Take Back the Night
Taking action against violence in the community
Posters and signs were part of the march and rally raising awareness about domestic violence.
Photo by Alex Sestok '16
Members of the Bethlehem community joined students, faculty and staff to march the Moravian Mile from the Priscilla Payne Hurd campus to Main Street campus on April 15 to show their support against violence in the community.
“Take Back the Night was a march and rally to raise awareness about domestic violence. Moravian College has expanded on this idea to encompass all forms of violence, such as racial violence and LGBT community violence,” says Melissa Walters ’14, one of the organizers.
The activism began when participants made posters and signs the previous Friday. Moravian students were encouraged to anonymously share their stories of violence by filling out post-secret cards, which were available all week in the Haupert Union Building and in the psychology department.
“For the march, students and community members carried signs protesting violence, especially relationship violence and rape. This year, we had student performers, speakers and survivors of sexual assault share their stories at the rally,” says Walters.
The march began at the HILL at 6:30 p.m., and ended at Johnston Hall on Main Campus, where the rally was held.
“The purpose of the rally was to encourage survivors of domestic violence and sexual assault to break their silence and share their stories. The rally provided a safe and supporting environment for people who have experienced violence of any kind,” says Walters.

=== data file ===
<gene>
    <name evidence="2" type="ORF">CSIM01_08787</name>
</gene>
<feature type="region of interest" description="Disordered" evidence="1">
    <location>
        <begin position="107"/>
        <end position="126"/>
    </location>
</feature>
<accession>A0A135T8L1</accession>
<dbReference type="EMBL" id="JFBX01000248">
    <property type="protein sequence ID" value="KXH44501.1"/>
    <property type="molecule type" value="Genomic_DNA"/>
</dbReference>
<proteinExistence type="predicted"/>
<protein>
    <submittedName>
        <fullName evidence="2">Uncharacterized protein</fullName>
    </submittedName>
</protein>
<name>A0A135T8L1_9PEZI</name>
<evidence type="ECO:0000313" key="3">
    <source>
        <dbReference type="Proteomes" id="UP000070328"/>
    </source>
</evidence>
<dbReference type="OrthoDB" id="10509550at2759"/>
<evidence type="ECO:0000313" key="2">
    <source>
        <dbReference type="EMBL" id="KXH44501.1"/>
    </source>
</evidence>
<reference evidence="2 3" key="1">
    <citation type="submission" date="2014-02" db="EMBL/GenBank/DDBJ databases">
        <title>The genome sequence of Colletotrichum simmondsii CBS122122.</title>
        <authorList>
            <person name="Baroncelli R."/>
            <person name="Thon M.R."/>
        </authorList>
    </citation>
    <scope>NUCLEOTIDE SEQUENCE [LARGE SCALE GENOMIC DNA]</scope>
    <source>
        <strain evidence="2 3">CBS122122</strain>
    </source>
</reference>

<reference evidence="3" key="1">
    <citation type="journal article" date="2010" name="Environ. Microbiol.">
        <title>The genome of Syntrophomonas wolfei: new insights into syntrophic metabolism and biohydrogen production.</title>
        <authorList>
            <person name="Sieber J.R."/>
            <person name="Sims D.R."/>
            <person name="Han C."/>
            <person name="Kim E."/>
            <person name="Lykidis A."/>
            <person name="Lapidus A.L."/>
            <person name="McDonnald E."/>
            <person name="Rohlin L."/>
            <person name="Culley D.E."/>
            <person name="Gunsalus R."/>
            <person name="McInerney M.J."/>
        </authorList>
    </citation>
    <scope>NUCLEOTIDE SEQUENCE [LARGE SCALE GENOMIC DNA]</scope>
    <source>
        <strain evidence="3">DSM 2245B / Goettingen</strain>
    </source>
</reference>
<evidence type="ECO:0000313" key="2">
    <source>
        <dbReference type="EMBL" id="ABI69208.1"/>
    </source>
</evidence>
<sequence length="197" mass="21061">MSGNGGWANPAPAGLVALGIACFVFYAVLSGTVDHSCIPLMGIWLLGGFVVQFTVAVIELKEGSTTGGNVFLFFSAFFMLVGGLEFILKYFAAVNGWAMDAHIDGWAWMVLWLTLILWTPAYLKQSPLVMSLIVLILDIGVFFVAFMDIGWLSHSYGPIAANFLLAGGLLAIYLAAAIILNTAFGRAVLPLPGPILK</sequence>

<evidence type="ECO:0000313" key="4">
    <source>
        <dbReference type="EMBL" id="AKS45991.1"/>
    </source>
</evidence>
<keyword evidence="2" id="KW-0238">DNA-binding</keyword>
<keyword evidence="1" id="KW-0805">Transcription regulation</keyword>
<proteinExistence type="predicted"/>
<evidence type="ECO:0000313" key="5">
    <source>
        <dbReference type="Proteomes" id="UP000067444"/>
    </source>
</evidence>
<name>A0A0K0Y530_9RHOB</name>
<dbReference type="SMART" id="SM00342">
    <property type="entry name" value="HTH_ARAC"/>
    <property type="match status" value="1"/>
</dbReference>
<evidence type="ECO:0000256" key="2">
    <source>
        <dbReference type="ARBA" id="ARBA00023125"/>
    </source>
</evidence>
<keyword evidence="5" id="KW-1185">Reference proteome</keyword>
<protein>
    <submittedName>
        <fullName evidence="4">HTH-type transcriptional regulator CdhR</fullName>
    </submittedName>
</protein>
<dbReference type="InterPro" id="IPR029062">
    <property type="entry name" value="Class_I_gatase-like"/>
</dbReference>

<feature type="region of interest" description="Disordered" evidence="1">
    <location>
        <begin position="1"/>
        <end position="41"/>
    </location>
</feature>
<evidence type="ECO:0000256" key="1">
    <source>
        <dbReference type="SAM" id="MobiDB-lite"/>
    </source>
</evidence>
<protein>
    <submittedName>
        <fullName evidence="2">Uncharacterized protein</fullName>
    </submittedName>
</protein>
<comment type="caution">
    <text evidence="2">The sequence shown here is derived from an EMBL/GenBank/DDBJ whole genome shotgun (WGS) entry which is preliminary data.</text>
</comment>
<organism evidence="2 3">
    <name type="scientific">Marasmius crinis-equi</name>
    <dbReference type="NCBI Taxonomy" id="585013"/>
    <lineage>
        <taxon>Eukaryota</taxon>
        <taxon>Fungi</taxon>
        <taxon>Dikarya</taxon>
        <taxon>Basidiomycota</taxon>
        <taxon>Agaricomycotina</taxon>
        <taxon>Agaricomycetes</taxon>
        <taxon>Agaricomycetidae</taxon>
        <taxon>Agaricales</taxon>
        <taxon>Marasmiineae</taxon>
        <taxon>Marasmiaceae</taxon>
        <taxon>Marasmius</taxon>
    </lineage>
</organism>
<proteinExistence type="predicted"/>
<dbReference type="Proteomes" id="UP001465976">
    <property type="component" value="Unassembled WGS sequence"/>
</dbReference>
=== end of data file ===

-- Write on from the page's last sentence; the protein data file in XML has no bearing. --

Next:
At the end of the rally, a candlelight vigil was held to commemorate victims who lost their lives to any type of violence, specifically domestic violence.
“The Beginning Over Foundation generously donated their Silent Figures for the event, which were red cutouts of victims of abuse. On each cutout, there was a plaque that told the story of each victim. We brought those figures with us to the vigil,” says Walters.
Take Back the Night was supported by multiple campus clubs and organizations and the overall community. The event will continue to expand each year as long as people step up and take action against any sort of violence they or a loved one may have experienced.
“The point of Take Back the Night was to open people's eyes to the fact that violence is real and affects all of us. One in three women will experience an unwanted sexual encounter in her lifetime. Take Back the Night offered the community an opportunity to come together and find strength in saying the violence needs to end,” Walters adds.